Apple’s Secrets Revealed at Trial
This could be interesting…
SAN JOSE, Calif.—Apple Inc. (AAPL), one of the world’s most secretive companies, is finding there’s a price in pushing its grievances against rival Samsung Electronics Co. (005930.KS) in federal court: disclosure.
In just the first few days of its patent trial this week, Apple has publicly discussed how it created the iPhone and iPad, showed early designs of the devices and described intimate details about its product team.
It also gave glimpses into its strategy and customers, and each fact—like an internal survey showing that 78% of iPhone owners buy cases—was quickly disseminated and discussed in tweets and blog posts by people tracking the high-stakes case.
Phil Schiller, Apple’s senior vice president of world-wide marketing, took the stand Friday and revealed how much Apple spends on marketing the devices at the center of the case. He discussed a document that said Apple had spent $647 million advertising the iPhone in the U.S., from its release in 2007 through its fiscal year 2011. For the iPad, which debuted in 2010, he put the amount at $457.2 million.
Much of the trial so far has concentrated on how Apple’s design teams came up with the ideas for iPhones and iPads. Apple is trying to prove that Samsung copied its designs, while Samsung is demonstrating to the jury that its devices are different and that Apple was inspired by Sony Corp.’s (SNE) products.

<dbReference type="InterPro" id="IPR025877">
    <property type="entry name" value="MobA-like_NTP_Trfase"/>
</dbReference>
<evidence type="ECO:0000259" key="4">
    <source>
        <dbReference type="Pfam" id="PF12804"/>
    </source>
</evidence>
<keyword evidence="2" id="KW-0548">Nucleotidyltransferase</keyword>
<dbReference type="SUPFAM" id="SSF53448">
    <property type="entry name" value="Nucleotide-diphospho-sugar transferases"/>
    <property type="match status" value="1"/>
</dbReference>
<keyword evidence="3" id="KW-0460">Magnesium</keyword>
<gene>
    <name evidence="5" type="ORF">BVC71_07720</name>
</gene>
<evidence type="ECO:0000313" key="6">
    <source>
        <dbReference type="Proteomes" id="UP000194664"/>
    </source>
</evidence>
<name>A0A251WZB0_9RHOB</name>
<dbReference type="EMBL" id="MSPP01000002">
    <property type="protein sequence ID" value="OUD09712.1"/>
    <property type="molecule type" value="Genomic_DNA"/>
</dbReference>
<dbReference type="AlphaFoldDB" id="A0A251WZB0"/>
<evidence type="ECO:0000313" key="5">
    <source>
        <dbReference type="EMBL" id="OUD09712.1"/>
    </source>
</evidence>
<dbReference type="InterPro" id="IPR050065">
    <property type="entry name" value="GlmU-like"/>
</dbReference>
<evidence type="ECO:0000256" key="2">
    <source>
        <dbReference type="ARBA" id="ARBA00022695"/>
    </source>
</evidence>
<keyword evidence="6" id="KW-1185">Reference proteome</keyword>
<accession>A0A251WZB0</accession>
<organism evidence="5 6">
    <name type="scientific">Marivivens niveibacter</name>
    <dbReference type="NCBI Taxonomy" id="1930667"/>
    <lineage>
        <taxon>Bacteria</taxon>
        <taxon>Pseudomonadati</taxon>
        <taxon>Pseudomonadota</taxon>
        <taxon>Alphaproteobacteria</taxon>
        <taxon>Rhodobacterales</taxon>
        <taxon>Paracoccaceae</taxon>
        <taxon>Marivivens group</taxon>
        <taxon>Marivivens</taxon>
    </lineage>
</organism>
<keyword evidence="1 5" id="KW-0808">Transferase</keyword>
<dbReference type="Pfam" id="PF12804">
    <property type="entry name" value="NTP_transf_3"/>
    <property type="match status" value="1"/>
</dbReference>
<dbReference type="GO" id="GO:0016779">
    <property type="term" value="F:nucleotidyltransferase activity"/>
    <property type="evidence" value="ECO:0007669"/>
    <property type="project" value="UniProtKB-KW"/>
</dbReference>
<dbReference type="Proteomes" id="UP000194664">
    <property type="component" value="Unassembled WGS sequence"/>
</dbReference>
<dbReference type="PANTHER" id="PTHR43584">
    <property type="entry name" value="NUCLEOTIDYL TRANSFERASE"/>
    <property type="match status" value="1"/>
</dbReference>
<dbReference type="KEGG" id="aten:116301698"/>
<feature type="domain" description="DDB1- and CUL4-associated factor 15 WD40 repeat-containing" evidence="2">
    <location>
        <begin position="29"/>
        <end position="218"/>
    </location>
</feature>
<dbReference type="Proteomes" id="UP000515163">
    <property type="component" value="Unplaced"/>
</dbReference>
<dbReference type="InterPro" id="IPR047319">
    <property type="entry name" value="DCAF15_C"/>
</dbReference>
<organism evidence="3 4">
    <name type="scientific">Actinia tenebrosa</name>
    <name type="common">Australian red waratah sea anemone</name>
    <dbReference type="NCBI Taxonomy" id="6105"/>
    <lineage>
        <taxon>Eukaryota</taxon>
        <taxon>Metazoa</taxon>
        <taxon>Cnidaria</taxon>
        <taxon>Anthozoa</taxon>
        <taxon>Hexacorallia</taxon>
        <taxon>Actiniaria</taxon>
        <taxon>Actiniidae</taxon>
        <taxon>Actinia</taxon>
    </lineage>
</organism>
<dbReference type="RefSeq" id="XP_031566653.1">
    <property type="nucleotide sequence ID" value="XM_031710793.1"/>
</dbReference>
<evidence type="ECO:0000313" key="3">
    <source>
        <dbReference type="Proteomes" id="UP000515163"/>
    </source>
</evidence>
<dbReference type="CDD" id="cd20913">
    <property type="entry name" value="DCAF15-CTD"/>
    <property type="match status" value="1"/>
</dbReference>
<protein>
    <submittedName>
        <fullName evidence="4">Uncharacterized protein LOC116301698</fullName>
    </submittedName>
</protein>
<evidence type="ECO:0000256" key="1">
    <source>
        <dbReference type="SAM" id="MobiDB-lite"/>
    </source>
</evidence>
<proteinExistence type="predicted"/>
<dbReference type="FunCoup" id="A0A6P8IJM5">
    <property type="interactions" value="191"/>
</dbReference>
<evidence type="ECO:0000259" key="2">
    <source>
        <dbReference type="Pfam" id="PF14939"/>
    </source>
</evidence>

On Friday, Scott Forstall, a senior vice president who oversees the software used on Apple’s mobile devices, testified that as early as January 2011, an Apple executive advocated the company build a tablet with a 7-inch screen. Apple has generally disputed the appeal of devices smaller than its 9.7-inch iPad, despite reports the company is developing a smaller model.
In cross-examination, Mr. Forstall said Eddy Cue, now head of Apple’s Internet services efforts, had used a 7-inch Samsung tablet for a time, and sent an email to Chief Executive Tim Cook that he believed “there will be a 7-inch market and we should do one.”
Mr. Forstall also testified that Apple in 2004 placed unusual rules around how it would assemble a team to build the iPhone, or “Project Purple,” as it was called then.
Mr. Forstall said co-founder Steve Jobs told him he couldn’t hire anyone from outside the company to work on the user interface, or the buttons and images that appear on the screen. So, he said, he found “superstars” from within Apple and said he was starting a secret project and he wanted help.
He recalled telling them, “If you choose to accept this role, you will work harder than you ever have in your entire life.”
Mr. Forstall described “locking down” one floor of the company’s buildings at first with cameras and keycard readers to beef up security regarding the project. He also took to calling it the “purple dorm,” after the project’s code-name, purple. They also put a sign up on the front door with the words “Fight Club” written on it, referring to the hit book and movie in which characters are told not to talk about what they were doing.
He cited numerous challenges to developing the iPhone, because his teams had until then only worked with keyboards and mice. “Every single part of the device had to be rebuilt for touch,” Mr. Forstall said.